Disease activity
CDAI for CD patients119 ± 13246 ± 33302 ± 103
CAI for UC patients5 ± 51 ± 110 ± 3
Duration of disease (years)11 ± 811 ± 810 ± 8
Disease location, n (%)
CD patients (n = 28)
L12 (7.1)1 (5.0)1 (12.5)
L25 (17.9)3 (15.0)2 (25.0)
L319 (67.9)15 (75.0)4 (50.0)
L4 (+ L1–L3)2 (7.1)1 (5.0)1 (12.5)
Perianal5 (17.9)3 (15.0)2 (25.0)
UC patients (n = 21)
Proctitis3 (14.3)2 (16.7)1 (11.1)
Left-sided colitis7 (33.3)4 (33.3)3 (33.3)
Extensive colitis11 (52.4)6 (50.0)5 (55.6)
Medical therapy
5-ASA, n (%)25 (51.0)17 (53.1)8 (47.1)
Corticosteroids, n (%)12 (24.5)5 (15.6)7 (41.2)
Azathioprine, n (%)14 (28.6)10 (31.3)4 (23.5)
Infliximab, n (%)1 (2.0)01( 5.9)
  • Values are numbers (percentage) or mean ± standard deviation, respectively.

  • CD, Crohn's disease; CAI, clinical activity index; CDAI, Crohn's disease activity index; IBD, inflammatory bowel disease; UC, ulcerative colitis; 5-ASA, 5-aminosalicylic acid.

  • Quiescent IBD was defined by a CDAI < 150 (CD) or a CAI < 4 (UC) and active disease was defined by a CDAI ≥ 150 or a CAI ≥ 4.

  • The location of Crohn's disease was defined according to the Montreal Classification: L1 ileal, L2 colonic, L3 ileocolonic, L4 isolated upper gastrointestinal tract (L4 is a modifier that can be added to L1–L3 when concomitant upper gastrointestinal disease is present).

  • Percentage of patients with CD or UC, respectively.

  • Some patients took more than one drug.

2.2 Sample collection and preparation

After puncture of an anticubital vein using a 21-gauge needle (Vacuette, Greiner Bio-One, Kremsmünster, Austria), the first 3 mL of blood was drawn into EDTA (ethylenediaminetetraacetic acid) Vacutainer tubes (Vacuette, Greiner Bio-One) for determination of the complete blood count (hematology automated analyzer: Sysmex XE-2100, Kobe, Japan). Without applying further venostasis, blood was drawn into 0.1 volume of 3.8% trisodium citrate (Vacuette, Greiner Bio-One) for determination of MPs, D-dimer, and high sensitive CRP. Within 1 h after blood sampling, platelet-free plasma was gained by one-step centrifugation (2600 g for 15 min at 4 °C). For analysis of MPs, 500 μL of supernatant was immediately placed on melting ice, whereas aliquots of the remaining plasma were stored at − 80 °C until determination of D-dimer (enzyme linked immunoassay, Asserachrom D-dimer, Boehringer Mannheim, Germany) and high sensitive CRP (Cardio Phase hsCRP Reagent, Nephelometer Analyzer II, Dade Behring, Marburg, Germany).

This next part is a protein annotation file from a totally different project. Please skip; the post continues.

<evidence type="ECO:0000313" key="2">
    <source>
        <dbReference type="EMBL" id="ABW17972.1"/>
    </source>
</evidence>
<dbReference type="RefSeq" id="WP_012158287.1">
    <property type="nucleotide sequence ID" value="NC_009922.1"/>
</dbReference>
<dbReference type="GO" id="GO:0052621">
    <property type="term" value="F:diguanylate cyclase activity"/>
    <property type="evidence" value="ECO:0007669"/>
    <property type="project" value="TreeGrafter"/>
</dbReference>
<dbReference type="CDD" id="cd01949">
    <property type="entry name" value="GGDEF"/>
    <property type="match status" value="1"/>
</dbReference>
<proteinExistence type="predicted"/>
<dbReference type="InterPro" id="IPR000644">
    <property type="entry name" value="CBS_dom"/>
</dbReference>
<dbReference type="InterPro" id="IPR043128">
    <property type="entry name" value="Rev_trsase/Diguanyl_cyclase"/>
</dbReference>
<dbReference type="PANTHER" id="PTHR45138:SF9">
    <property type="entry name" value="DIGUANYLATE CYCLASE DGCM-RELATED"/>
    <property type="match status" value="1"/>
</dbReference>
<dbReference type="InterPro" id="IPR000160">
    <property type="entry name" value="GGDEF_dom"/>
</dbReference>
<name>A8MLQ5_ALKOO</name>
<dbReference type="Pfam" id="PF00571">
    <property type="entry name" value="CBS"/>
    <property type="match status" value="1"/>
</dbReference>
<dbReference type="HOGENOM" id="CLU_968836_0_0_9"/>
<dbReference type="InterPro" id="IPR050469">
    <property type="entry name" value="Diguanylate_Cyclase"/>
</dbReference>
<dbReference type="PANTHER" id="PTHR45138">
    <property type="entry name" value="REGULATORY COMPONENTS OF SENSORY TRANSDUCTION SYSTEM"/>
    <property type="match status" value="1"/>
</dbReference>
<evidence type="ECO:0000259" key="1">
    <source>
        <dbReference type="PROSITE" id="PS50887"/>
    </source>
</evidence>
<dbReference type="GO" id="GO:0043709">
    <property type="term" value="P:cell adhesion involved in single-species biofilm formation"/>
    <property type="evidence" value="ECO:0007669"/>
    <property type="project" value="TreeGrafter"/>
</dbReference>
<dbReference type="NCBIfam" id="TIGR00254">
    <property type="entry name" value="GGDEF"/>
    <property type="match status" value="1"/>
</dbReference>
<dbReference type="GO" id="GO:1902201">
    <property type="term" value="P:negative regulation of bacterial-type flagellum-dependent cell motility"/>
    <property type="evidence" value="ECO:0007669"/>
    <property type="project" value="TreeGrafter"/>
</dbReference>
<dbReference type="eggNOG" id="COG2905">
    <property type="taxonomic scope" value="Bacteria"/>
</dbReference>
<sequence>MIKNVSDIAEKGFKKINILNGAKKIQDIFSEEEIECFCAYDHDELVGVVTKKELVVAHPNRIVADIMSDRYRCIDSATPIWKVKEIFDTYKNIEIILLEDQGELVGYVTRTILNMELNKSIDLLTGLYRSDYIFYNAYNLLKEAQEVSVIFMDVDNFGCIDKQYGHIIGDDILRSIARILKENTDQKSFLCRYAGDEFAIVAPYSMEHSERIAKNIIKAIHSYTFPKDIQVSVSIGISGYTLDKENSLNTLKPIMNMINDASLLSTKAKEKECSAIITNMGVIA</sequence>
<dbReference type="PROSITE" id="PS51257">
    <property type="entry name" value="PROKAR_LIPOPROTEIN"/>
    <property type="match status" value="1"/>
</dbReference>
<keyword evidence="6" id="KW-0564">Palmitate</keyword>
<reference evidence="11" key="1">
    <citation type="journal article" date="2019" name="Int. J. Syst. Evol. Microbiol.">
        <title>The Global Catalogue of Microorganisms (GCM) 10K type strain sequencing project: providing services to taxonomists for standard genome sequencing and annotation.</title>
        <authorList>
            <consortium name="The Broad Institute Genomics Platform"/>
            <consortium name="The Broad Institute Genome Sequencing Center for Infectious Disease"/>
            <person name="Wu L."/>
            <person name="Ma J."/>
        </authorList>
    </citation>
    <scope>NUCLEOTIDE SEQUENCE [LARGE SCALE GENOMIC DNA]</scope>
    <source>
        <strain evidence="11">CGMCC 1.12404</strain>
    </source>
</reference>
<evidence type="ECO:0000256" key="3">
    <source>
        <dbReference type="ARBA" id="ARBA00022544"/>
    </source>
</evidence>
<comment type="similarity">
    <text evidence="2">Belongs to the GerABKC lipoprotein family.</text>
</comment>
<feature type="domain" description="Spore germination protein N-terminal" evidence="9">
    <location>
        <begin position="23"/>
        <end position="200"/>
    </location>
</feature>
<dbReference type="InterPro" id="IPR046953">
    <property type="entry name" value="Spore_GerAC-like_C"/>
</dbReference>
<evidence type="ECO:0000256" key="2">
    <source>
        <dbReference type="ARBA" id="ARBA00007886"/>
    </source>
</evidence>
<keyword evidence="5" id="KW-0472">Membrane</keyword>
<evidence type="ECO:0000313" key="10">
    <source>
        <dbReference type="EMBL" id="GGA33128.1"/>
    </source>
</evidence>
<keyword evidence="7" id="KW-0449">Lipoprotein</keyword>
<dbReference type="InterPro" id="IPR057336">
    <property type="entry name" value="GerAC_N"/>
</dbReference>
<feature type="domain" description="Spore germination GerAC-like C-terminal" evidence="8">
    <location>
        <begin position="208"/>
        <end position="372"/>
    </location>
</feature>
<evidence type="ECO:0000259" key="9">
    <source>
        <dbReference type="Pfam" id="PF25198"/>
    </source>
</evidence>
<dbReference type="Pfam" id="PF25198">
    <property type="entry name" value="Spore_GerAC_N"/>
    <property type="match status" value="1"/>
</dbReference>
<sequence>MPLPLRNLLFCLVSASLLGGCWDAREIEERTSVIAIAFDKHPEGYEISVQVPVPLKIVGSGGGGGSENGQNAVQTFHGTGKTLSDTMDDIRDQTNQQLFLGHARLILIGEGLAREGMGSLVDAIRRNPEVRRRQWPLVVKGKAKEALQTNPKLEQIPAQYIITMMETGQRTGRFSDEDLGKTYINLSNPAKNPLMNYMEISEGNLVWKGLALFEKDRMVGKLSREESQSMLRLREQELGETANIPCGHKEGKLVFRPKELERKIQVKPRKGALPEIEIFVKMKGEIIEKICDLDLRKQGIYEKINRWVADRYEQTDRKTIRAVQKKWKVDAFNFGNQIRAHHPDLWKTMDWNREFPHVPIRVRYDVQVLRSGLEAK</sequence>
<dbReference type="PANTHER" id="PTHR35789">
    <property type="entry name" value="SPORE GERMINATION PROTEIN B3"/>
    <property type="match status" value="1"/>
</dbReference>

2.3 Flow cytometric analysis of microparticles

Flow cytometric analysis was performed as previously described by Hron et al34: 390 μL plasma was diluted in 845 μL annexin V binding buffer (10 mmol L− 1 Hepes/NaOH (pH 7.4), 140 mmol/L NaCl, 2.5 mmol/L CaCl2). To 95 μL of this mixture, 5 μL of anti-CD142-phycoerythrin (PE) (clone HTF-1, IgG1) and 5 μL of annexin V binding buffer were added to quantify total number of TF+MPs in plasma. Cellular origin of TF+MPs was evaluated by replacing 5 μL of annexin V binding buffer with 5 μL of one of the following cell-specific monoclonal antibodies: leukocytes (anti-CD45-Peridin–Chlorophyll–protein complex (PerCP), clone 2D1, IgG1), monocytes (anti-CD14-PerCP, clone MϕP9, IgG2b) or platelets (anti-CD41a-PerCP-Cy5.5, clone HIP8, IgG1). Monoclonal antibodies against Glycophorin A, available either fluorescein isothiocyanate (FITC) or PE, were used to determine MPs from red blood cells. All antibodies were purchased from Becton Dickinson except for the FITC- and PE-labeled monoclonal antibodies against Glycophorin A which were obtained from Immunotech (Marseille, France). After incubation in the dark for 15 min at 4 °C, 5 μL of annexin V-FITC was added, followed by a further incubation in the dark for 15 min at 4 °C.